The Third Massachusetts Cavalry in the War for the Union

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Wm. G. J. Perry Press, 1903 - 452 pages
 

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Page 243 - With malice toward none, with charity for all, with firmness in the right, as God gives us to see the right, let us strive on to finish the work we are in ; to bind up the nation's wounds ;. to care for him who shall have borne the battle, and for his widow, and his orphan ; to do all which may achieve and cherish a just and a lasting peace among ourselves and with all nations.
Page 251 - Liberty first and Union afterwards, but everywhere, spread all over in characters of living light, blazing on all its ample folds, as they float over the sea and over the land, and in every wind under the whole heavens, that other sentiment, dear to every true American heart, Liberty and Union, now and forever, one and inseparable...
Page 242 - Neither party expected for the war the magnitude or the duration which it has already attained. Neither anticipated that the cause of the conflict might cease with or even before the conflict itself should cease. Each looked for an easier triumph, and a result less fundamental and astounding.
Page 323 - His name will be placed in General Orders upon the roll of honor. Division Commanders will at once report the names of the officers and men who may volunteer for this service, in order that the organization of the column may be completed without delay.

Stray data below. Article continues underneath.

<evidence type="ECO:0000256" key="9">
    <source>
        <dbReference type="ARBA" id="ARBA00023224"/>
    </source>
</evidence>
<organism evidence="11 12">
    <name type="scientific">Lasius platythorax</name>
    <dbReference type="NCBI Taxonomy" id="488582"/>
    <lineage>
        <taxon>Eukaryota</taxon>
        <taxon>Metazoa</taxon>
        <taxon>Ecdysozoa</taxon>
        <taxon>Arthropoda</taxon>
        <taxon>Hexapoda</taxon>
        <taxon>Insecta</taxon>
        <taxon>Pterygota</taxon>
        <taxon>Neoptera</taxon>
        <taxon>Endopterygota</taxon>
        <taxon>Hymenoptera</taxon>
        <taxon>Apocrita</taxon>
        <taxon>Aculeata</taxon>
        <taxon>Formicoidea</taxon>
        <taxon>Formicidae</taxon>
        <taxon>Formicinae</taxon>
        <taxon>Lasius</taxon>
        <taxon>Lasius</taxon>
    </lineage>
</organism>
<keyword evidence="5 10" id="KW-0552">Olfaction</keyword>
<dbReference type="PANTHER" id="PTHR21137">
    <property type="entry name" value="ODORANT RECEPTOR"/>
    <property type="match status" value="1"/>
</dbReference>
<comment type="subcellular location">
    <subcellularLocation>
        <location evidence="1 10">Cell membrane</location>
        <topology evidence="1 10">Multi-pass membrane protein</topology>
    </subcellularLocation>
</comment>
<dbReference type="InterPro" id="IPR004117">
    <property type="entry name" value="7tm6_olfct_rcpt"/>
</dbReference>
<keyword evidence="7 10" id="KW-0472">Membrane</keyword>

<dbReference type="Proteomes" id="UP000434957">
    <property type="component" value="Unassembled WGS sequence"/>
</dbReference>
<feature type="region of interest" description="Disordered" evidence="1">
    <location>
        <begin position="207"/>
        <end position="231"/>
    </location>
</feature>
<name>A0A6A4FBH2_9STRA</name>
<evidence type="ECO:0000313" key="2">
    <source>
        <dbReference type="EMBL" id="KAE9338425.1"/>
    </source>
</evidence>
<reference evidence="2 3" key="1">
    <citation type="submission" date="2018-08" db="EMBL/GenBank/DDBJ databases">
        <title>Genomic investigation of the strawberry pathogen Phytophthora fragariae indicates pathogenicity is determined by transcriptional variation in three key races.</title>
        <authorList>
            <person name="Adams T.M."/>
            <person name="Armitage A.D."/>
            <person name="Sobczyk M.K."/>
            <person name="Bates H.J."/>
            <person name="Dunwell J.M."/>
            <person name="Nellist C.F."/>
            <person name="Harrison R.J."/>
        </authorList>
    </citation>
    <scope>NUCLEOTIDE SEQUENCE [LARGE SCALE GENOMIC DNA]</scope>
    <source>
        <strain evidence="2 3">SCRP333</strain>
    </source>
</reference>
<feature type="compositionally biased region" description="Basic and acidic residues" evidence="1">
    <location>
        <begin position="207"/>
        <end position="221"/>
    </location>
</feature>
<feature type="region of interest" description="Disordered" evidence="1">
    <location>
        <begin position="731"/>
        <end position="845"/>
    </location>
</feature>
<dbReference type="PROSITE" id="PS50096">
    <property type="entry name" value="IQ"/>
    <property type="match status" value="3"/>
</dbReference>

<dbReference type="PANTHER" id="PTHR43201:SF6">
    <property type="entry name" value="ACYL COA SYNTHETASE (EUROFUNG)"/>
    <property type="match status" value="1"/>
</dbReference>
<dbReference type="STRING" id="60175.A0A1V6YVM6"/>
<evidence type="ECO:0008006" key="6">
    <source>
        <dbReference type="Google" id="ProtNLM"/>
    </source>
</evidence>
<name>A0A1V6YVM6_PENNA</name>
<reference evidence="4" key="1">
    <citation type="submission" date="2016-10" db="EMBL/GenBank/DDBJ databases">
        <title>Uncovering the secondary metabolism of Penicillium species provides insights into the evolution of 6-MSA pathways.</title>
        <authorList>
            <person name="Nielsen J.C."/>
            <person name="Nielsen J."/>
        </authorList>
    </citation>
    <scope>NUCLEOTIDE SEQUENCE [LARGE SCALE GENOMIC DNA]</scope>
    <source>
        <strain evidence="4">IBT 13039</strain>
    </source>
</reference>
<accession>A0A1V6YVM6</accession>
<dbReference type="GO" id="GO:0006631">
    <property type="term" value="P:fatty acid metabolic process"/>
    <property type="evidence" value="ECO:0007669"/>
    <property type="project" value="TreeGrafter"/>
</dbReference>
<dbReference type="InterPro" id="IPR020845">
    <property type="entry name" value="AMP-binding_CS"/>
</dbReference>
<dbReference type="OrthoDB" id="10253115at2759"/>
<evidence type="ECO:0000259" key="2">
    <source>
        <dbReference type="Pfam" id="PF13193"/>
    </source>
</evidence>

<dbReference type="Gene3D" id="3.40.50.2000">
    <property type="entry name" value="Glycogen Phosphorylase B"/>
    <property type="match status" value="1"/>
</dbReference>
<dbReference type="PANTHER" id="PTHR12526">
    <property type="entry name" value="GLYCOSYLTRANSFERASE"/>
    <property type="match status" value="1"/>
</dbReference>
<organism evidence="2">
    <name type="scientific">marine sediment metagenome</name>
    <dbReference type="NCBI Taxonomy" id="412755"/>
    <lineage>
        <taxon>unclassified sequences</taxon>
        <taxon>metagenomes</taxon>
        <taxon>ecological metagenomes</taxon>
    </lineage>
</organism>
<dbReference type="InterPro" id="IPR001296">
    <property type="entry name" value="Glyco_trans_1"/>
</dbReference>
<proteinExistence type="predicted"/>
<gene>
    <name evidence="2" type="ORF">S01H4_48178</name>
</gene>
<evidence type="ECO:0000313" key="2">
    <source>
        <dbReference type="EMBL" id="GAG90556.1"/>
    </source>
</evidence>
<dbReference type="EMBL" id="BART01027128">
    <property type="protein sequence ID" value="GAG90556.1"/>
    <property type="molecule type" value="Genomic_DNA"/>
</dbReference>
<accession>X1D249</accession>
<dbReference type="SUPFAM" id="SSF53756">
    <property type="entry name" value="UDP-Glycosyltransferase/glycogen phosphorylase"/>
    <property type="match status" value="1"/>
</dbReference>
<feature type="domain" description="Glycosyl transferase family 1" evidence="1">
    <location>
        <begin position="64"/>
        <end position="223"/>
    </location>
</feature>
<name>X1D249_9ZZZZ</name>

Page 92 - On fame's eternal camping ground Their silent tents are spread, And glory guards, with solemn round, The bivouac of the dead.
Page 164 - Should you find that the taking of Shreveport will occupy ten or fifteen days more time than General Sherman gave his troops to be absent from their command you will send them back at the time specified in his note of (blank date) March, even if it should lead to the abandonment of the main object of the expedition.
Page 327 - Having defended this position as long as I deem my duty requires, I am willing to surrender to you, and will appoint a commission of three officers to meet a similar commission appointed by yourself, at 9 o'clock this morning, for the purpose of agreeing upon and drawing up the terms of surrender, and for that purpose I ask for a cessation of hostilities.
Page 327 - Richard B. Irwin, as the officers to meet the commission appointed by you. " They will meet your officers, at the hour designated, at a point where the flag of truce was received this morning. I will direct that active hostilities shall entirely cease On my part, until further notice, for the purpose stated.
Page 251 - The neighing troop, the flashing blade, The bugle's stirring blast, The charge, the dreadful cannonade, The din and shout are past...
Page 323 - For the last duty that victoiv imposes, the commanding general summons the bold men of the Corps to the organization of a storming column of a thousand men, to vindicate the flag of the Union and the memory of its defenders who have fallen.

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